House Obedience Training


Few dog owners reahouse-obedience-traininglize that obedience training should be practiced using a leash and collar in the home. The home is where many of the problems with dominant dogs crop up, yet people will happily go off to a club once a week to learn training and may even practice in the park, but few teach obedience in the home.

Practice three times daily using a collar and leash always. The dog can now see you asserting your authority in the place where it often feels more dominant – the effect can be immense. Having trained your dog in basic obedience, you can then extend this control to influence its bad behavior. For example, when it will not move off the couch or when it growls when you try to move its food bowl, you can command “Come”, then “Down”, and then “Stay”. Your dog will obey and will accept you as leader. This will take time, but it does work provided you are consistent and patient and are prepared to put in the necessary long-term effort.

The next step is to implement structured training routines that alter your dog’s ability to behave badly; in other words, stopping repetition. You will now decide how your dog will behave in your house.

Controlling The Dog In Your Home

The first action is to stop your dog from using the entire house as its own territory with the right to roam anywhere, anytime. You will now decide when and what will happen – in simple terms like a child the dog has to learn and be aware of your rules, but you also have to rediscover how to teach them. Patience for the first five days is important; no anger, no shouting, no rough-handling of the dog.

While you are at home, place your dog on the hook using his leash and collar for about fifteen minutes at a time, three times a day. Condition your dog that you will only release him when he is quiet and relaxed. After fifteen minutes, approach him; if he becomes over-excited, barks, or jumps up, walk away immediately. He may continue to bark or yelp. Say nothing. Ignore all remonstrations. Repeated many times over a week or so, the dog learns that you release him only when he is quiet.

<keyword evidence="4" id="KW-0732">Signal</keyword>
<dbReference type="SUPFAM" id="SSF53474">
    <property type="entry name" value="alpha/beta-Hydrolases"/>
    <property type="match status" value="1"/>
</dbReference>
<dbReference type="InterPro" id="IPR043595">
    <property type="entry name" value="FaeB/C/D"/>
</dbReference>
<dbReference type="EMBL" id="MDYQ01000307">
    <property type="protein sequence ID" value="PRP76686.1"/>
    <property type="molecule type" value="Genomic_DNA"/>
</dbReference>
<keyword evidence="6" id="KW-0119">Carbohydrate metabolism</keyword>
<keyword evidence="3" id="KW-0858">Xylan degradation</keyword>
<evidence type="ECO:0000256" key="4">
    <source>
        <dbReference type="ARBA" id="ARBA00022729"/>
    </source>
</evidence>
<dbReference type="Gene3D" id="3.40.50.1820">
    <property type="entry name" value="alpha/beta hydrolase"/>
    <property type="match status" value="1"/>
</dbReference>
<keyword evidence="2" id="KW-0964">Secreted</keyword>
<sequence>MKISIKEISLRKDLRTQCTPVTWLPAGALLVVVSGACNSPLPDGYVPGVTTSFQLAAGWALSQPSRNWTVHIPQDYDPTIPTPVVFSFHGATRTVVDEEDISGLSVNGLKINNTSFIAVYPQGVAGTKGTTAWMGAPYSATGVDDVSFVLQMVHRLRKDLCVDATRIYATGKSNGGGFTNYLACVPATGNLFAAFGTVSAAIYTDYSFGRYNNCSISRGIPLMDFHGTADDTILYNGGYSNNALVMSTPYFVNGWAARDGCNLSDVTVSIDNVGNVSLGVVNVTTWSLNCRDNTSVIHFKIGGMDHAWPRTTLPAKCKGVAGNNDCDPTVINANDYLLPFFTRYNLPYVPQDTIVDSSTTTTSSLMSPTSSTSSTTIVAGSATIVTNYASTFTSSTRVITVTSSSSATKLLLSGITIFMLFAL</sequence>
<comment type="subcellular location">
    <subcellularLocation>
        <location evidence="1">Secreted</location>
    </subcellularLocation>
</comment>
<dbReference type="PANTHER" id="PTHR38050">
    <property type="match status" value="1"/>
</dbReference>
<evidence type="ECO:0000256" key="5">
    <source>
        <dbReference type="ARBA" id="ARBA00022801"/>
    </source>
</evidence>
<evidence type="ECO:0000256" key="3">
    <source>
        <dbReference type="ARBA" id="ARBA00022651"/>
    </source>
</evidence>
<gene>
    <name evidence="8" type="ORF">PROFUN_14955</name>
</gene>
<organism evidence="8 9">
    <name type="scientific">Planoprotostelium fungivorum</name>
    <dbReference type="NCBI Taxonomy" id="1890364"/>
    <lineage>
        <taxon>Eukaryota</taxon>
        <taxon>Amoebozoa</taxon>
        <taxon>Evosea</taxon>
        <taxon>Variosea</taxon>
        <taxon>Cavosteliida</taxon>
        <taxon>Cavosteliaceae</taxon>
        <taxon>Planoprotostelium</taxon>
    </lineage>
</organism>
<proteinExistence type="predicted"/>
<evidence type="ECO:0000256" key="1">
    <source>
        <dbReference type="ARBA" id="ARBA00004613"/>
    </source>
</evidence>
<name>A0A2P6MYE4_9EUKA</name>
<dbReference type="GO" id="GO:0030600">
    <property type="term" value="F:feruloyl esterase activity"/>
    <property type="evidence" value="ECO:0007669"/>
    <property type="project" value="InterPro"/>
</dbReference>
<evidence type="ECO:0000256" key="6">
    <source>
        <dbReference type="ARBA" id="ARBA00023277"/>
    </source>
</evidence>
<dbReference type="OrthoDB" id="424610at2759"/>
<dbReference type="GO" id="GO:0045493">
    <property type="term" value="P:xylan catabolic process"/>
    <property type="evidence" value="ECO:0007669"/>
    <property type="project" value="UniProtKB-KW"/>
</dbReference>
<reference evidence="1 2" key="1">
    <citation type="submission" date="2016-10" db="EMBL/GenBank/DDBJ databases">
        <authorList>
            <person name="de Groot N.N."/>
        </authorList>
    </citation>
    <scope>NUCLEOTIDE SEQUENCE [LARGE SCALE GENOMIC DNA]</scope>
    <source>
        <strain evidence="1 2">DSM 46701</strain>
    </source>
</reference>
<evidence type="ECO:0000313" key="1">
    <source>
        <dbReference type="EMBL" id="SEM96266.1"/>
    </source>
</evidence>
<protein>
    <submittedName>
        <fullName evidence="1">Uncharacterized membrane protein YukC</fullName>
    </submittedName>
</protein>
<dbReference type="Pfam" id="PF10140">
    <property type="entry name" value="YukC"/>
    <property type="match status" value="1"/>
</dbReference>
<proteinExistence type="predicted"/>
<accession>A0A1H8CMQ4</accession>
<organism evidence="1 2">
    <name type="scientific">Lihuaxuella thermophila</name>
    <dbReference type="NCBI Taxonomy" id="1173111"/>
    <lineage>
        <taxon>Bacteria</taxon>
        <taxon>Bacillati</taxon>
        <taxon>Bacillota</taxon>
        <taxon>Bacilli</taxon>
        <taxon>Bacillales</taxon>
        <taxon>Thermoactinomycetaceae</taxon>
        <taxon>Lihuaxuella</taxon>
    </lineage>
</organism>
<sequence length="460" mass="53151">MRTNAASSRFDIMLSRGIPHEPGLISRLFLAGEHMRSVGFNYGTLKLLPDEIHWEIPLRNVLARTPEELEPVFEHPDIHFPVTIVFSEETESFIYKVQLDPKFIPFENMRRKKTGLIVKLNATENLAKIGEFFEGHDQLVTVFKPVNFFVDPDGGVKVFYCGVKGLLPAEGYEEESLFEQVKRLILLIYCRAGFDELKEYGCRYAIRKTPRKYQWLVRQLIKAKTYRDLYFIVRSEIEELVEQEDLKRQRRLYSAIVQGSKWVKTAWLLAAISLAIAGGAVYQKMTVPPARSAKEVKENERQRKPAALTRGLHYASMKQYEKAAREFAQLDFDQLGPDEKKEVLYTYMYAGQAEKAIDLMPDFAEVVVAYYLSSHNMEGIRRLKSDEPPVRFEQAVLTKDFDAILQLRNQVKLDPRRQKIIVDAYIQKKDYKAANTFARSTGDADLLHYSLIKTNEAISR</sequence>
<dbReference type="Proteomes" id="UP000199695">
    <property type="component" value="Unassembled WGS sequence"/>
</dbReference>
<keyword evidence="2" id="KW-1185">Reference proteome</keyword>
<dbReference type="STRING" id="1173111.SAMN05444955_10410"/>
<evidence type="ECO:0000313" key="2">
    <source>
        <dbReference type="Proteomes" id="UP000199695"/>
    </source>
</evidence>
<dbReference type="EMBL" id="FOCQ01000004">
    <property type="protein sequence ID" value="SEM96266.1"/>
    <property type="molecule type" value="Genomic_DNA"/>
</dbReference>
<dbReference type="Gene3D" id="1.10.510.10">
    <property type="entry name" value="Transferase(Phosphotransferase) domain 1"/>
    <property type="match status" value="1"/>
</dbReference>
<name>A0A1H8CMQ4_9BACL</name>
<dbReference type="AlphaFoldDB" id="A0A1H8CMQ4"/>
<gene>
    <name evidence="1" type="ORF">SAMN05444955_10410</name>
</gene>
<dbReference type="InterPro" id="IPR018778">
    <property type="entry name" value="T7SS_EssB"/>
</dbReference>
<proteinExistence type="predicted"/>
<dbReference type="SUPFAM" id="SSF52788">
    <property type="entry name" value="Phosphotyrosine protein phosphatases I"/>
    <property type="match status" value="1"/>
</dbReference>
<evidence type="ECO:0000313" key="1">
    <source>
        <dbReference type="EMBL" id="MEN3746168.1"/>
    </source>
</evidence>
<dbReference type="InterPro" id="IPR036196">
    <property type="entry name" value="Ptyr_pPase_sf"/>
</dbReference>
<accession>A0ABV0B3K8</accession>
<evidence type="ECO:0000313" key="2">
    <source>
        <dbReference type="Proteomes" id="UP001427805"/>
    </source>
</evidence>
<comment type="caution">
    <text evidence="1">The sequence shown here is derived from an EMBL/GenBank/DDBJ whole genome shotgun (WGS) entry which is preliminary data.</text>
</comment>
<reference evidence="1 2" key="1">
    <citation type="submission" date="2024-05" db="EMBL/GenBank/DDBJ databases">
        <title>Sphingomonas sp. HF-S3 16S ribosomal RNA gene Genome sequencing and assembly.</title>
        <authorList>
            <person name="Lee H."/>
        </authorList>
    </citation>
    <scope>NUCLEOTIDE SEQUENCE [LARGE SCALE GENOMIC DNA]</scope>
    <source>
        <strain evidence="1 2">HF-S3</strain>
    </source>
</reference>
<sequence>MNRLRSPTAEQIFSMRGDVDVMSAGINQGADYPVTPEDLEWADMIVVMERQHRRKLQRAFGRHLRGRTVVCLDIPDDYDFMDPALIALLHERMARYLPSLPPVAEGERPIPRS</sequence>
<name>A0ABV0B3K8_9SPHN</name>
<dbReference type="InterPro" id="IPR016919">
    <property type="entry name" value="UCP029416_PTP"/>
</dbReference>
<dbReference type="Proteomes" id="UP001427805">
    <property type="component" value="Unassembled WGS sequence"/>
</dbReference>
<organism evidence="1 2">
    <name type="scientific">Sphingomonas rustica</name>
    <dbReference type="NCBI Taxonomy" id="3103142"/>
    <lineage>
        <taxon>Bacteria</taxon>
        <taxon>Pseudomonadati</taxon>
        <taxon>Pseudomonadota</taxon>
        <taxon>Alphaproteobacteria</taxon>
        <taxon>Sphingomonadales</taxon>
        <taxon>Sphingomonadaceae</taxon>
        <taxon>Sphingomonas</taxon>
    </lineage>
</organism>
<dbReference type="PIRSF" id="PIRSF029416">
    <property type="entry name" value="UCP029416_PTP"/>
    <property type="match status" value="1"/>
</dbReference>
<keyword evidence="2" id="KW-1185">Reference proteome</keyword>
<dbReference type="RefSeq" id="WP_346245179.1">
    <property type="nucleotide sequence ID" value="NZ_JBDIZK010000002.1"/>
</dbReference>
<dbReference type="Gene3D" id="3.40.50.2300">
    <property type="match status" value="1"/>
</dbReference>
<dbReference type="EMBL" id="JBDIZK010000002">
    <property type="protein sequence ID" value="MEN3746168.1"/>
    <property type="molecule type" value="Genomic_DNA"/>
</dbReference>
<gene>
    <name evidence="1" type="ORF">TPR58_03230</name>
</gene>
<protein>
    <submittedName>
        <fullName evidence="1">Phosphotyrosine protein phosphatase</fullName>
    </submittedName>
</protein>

The Food Toy Reward

It is very difficult to leave a dog restricted on a hook and leash and simultaneously provide a reward that he associates with that restriction. By using his daily diet packed in a rubber food toy, you can achieve this most powerful reward. The end result is a dog that associates being placed on the hook with a pleasurable reward.

You will have to alter the type of food he is given. He will now only get his food through this toy. For several months no food will be delivered through the food bowl. In fact you can lock it away – but not his water dish.

We begin by dividing up the food into enough portions to match the number of times we plan to restrict him on the hook daily, three times in this case. Always use healthy dog food. Foods that contain chemical additives may be influencing your dog’s behavior. Do not use heavily processed foods; we need real meat, which is sticky and of a nice texture that gels to the toy.

On The Hook

Each time you take the dog on his collar and leash to the hook and secure him there, place the food toy on the floor. The more the food is jammed tight into the toy, the longer it will take the dog to extract it. That uses up energy, occupies his mind, and keeps him quiet. Over time the dog will learn to associate the restriction with a powerful reward. He’s also being conditioned to accept being tethered as a norm – just the same way once accepted being restricted by a collar and leash as a norm when a puppy. After several weeks most dogs happily accept the training lesson.


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